Like many other terms, people often make references to child pornography without fully understanding exactly what it may mean in the eyes of the law. It is important for Minnesota residents to have an understanding of this because there may be things that could be considered child pornography that they are not aware of.
As the United States Department of Justice explains, child pornography as defined by federal law may include a variety of things. It is also an area that is not protected by the First Amendedment. Videos and photographs, even those that are not developed, as well as files stored in electronic format may be pointed to as child pornography. Any form of image that involves a child 17 years old or younger in some sexually explicit manner may be considered pornography.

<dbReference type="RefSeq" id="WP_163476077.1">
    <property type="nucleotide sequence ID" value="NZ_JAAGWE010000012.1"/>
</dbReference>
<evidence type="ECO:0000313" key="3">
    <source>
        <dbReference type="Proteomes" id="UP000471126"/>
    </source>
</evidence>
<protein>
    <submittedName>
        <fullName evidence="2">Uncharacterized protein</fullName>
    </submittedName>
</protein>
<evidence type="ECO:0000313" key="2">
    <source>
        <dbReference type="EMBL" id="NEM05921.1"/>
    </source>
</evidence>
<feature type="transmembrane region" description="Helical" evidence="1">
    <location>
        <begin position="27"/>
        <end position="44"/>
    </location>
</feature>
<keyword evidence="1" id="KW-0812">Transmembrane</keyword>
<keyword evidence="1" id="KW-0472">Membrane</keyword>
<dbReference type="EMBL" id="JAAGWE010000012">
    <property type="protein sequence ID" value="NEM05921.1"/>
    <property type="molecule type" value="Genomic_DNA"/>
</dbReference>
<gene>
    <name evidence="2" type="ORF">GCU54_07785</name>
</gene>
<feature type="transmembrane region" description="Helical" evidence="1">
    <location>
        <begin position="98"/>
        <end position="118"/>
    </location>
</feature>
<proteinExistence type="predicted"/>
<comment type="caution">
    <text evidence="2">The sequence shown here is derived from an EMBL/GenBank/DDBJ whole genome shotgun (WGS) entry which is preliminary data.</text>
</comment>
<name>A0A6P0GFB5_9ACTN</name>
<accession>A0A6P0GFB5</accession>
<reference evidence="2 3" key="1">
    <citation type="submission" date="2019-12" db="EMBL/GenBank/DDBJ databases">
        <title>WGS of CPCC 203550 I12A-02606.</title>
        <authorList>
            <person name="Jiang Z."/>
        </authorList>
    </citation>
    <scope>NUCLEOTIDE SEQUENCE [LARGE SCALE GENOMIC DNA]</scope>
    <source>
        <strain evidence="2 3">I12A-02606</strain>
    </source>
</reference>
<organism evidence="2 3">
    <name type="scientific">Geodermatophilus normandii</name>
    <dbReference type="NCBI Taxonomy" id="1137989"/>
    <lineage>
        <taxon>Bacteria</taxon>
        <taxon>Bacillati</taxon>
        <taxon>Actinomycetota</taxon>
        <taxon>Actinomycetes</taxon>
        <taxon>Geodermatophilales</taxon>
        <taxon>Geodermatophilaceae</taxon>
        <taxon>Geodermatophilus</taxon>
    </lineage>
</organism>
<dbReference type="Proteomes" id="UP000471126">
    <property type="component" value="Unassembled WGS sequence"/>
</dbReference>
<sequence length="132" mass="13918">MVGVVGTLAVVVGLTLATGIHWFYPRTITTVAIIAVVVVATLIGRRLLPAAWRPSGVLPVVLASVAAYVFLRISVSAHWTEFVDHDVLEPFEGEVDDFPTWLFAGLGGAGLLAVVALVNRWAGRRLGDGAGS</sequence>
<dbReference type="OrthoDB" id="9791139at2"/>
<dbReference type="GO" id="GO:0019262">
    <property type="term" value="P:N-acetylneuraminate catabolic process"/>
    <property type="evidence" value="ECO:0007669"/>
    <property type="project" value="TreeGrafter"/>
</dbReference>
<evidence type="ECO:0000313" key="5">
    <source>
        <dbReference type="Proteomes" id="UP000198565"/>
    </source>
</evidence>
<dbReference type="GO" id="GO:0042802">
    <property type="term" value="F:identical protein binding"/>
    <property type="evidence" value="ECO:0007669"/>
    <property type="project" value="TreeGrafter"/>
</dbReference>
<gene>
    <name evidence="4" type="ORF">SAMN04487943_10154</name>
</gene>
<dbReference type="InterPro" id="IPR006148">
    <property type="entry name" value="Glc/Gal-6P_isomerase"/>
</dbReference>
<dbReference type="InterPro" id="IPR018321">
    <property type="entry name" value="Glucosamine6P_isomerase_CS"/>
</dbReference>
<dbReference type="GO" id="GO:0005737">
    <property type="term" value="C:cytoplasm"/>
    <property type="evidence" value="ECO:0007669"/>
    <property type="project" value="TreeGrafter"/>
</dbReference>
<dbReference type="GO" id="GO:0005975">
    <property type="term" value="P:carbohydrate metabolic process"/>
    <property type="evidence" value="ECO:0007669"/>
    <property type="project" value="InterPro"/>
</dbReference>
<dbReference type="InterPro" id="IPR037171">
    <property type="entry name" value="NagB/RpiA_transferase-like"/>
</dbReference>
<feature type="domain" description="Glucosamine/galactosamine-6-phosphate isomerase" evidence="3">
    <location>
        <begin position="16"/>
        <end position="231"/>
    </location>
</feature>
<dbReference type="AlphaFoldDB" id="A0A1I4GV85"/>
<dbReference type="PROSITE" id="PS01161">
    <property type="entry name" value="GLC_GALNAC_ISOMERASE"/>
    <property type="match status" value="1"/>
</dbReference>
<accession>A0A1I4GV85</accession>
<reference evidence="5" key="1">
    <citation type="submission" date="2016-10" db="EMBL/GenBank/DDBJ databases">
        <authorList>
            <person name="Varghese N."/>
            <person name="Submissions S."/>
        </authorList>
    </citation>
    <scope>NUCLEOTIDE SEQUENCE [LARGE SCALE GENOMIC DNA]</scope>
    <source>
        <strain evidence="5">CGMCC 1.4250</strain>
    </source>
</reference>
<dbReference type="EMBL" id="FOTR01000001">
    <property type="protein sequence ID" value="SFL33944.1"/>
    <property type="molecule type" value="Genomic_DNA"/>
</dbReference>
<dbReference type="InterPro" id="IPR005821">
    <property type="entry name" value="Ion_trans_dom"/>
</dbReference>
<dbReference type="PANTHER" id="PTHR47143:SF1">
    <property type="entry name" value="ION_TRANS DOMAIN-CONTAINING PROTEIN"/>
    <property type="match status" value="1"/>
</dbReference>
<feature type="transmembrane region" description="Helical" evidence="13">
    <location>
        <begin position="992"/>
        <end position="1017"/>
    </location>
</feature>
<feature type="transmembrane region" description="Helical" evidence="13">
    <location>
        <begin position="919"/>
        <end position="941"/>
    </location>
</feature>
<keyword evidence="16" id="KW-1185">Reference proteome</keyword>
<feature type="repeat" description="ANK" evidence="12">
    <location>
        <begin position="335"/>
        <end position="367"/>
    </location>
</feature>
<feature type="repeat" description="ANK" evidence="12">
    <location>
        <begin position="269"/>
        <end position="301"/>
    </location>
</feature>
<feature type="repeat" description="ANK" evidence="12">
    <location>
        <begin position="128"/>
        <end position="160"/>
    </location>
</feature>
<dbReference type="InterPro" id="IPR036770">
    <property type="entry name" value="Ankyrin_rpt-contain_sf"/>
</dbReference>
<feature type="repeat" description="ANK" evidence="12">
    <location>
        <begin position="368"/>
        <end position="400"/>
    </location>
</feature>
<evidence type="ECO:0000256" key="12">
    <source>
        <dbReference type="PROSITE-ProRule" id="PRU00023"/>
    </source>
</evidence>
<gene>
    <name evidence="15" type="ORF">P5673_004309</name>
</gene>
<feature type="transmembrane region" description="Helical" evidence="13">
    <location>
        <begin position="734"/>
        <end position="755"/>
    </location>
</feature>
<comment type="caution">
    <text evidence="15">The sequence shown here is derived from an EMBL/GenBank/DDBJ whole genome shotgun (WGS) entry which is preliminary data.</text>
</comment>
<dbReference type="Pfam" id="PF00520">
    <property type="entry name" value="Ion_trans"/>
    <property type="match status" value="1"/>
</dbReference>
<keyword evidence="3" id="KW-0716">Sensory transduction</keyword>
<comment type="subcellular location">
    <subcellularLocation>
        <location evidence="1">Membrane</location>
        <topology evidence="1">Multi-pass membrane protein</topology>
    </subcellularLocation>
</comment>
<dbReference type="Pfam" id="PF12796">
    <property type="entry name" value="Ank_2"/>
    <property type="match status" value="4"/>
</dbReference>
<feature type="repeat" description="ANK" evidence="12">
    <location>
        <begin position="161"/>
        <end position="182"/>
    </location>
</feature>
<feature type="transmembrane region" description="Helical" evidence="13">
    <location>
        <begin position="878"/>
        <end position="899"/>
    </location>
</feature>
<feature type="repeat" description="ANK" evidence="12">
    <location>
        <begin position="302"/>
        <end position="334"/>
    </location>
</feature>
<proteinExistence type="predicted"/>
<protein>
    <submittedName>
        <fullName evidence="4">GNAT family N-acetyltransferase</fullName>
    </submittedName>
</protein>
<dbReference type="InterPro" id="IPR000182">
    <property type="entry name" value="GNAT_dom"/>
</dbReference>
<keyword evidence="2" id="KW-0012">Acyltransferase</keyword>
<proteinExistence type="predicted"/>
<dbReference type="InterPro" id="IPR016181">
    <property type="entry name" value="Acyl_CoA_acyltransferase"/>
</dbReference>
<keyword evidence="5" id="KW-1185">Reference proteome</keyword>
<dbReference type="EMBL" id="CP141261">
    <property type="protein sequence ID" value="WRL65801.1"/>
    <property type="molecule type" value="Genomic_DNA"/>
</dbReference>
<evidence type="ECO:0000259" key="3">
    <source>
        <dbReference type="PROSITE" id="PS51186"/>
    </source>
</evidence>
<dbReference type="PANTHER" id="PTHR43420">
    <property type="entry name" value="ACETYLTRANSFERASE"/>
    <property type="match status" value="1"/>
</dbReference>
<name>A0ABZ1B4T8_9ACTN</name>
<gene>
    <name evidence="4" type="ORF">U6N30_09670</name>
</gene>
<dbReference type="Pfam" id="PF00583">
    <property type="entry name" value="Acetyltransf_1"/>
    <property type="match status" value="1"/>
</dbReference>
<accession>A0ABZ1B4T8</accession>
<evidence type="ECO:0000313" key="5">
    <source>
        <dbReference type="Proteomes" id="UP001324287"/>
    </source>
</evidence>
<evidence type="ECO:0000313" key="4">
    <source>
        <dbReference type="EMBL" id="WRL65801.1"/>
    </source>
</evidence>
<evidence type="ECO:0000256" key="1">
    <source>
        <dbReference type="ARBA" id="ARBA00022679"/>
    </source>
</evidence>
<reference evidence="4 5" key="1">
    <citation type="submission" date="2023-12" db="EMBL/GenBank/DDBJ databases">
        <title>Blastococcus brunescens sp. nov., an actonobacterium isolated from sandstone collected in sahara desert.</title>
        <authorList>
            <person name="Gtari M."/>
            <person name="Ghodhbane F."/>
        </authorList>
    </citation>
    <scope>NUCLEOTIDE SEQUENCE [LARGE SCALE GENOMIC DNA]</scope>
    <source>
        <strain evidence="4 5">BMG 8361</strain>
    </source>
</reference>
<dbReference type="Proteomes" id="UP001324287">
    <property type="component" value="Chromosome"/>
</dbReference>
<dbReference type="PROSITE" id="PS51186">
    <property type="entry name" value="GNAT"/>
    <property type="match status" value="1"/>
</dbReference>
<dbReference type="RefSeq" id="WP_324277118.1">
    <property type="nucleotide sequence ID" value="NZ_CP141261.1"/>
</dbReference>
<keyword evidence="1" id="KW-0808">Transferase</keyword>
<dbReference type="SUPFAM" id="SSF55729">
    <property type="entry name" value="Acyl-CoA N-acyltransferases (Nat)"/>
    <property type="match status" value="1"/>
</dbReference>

The child does not have to be actually engaged in a sexual act in the image as it is the overall level of sexual suggestion that may lead a particular image to being deemed pornographic. The law makes it illegal to possess, import, distribute or produce such materials. A person may also be charged with a crime for being given such images from someone else. Federal law considers child pornography a form of sexual exploitation and is sometimes referred to as child sexual abuse images.
This information is not intended to provide legal advice but is instead meant to give Minnesota residents an overview of the different things that may be used to define child pornography in a criminal case.